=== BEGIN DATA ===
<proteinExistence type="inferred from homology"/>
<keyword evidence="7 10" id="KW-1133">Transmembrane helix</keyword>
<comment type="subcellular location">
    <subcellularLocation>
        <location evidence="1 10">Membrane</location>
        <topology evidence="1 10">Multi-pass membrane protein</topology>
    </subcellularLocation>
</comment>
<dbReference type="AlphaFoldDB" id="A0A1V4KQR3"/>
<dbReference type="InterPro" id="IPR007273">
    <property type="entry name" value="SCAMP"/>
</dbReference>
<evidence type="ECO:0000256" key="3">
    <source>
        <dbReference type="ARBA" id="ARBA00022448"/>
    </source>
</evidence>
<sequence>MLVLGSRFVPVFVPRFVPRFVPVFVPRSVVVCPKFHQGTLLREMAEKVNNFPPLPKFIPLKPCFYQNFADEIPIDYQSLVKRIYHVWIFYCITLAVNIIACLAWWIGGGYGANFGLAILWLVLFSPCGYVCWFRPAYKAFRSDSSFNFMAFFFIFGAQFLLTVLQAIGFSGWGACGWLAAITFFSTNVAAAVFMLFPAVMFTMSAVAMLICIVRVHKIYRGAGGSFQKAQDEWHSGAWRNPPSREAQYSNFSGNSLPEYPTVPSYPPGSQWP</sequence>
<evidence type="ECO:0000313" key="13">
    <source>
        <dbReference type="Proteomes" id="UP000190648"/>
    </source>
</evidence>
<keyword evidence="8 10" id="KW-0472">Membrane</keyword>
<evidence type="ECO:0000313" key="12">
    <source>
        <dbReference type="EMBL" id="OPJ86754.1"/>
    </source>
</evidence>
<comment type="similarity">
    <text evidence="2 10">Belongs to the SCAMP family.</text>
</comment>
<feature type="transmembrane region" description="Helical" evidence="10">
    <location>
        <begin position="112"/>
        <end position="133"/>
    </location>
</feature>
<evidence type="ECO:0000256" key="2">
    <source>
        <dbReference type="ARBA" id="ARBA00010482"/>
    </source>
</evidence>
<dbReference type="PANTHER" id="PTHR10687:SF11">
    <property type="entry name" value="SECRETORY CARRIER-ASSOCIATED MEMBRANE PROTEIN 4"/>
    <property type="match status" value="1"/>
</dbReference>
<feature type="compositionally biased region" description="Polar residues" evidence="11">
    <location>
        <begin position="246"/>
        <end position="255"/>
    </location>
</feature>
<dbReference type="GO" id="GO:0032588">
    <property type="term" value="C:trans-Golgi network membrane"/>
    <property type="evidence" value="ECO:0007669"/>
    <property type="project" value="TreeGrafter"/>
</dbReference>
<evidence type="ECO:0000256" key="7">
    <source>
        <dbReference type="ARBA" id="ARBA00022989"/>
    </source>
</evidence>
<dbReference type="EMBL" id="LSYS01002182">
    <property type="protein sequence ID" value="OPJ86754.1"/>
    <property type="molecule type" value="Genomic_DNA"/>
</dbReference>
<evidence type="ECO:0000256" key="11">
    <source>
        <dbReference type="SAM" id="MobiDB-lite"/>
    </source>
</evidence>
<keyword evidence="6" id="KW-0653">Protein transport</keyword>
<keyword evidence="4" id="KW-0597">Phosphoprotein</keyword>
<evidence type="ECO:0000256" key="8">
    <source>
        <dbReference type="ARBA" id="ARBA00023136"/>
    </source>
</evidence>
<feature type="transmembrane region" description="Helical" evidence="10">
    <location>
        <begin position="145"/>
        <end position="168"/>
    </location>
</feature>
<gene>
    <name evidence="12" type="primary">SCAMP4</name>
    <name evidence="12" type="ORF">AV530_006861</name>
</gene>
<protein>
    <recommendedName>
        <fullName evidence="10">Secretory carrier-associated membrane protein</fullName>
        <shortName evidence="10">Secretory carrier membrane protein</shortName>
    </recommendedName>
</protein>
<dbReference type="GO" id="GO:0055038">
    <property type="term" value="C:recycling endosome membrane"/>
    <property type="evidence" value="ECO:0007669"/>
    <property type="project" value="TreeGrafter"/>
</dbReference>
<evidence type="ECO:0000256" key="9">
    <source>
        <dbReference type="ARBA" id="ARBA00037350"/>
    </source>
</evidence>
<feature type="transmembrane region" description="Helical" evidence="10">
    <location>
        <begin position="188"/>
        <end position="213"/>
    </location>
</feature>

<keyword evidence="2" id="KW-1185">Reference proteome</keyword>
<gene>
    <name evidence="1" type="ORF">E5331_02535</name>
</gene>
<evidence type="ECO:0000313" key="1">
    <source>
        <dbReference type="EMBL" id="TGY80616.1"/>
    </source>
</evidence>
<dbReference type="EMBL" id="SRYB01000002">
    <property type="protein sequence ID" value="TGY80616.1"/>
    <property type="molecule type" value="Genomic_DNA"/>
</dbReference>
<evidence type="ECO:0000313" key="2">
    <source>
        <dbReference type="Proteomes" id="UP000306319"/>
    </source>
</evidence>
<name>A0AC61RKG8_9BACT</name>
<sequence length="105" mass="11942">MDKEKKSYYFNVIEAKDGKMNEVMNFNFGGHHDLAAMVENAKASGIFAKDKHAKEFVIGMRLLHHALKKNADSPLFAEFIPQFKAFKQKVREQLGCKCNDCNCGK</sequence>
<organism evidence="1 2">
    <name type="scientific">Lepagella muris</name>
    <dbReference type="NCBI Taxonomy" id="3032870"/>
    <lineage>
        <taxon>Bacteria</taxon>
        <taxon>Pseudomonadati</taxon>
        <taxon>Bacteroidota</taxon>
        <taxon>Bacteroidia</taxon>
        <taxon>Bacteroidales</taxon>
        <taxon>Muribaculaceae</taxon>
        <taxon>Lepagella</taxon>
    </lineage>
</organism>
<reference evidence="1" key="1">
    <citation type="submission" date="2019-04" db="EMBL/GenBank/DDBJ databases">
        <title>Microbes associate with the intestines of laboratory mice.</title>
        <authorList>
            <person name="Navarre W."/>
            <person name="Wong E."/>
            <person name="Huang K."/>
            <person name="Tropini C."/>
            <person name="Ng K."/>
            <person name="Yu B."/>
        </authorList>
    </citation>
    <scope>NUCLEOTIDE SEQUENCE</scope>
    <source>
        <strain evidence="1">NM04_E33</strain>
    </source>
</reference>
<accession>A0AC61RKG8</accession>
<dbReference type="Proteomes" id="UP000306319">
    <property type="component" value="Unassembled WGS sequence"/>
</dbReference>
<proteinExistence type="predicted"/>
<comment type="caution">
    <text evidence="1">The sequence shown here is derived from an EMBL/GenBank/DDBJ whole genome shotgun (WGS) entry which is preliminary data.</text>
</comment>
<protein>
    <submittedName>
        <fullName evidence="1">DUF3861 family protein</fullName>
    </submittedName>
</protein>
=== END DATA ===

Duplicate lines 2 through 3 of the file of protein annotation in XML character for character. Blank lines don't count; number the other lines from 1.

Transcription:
<keyword evidence="7 10" id="KW-1133">Transmembrane helix</keyword>
<comment type="subcellular location">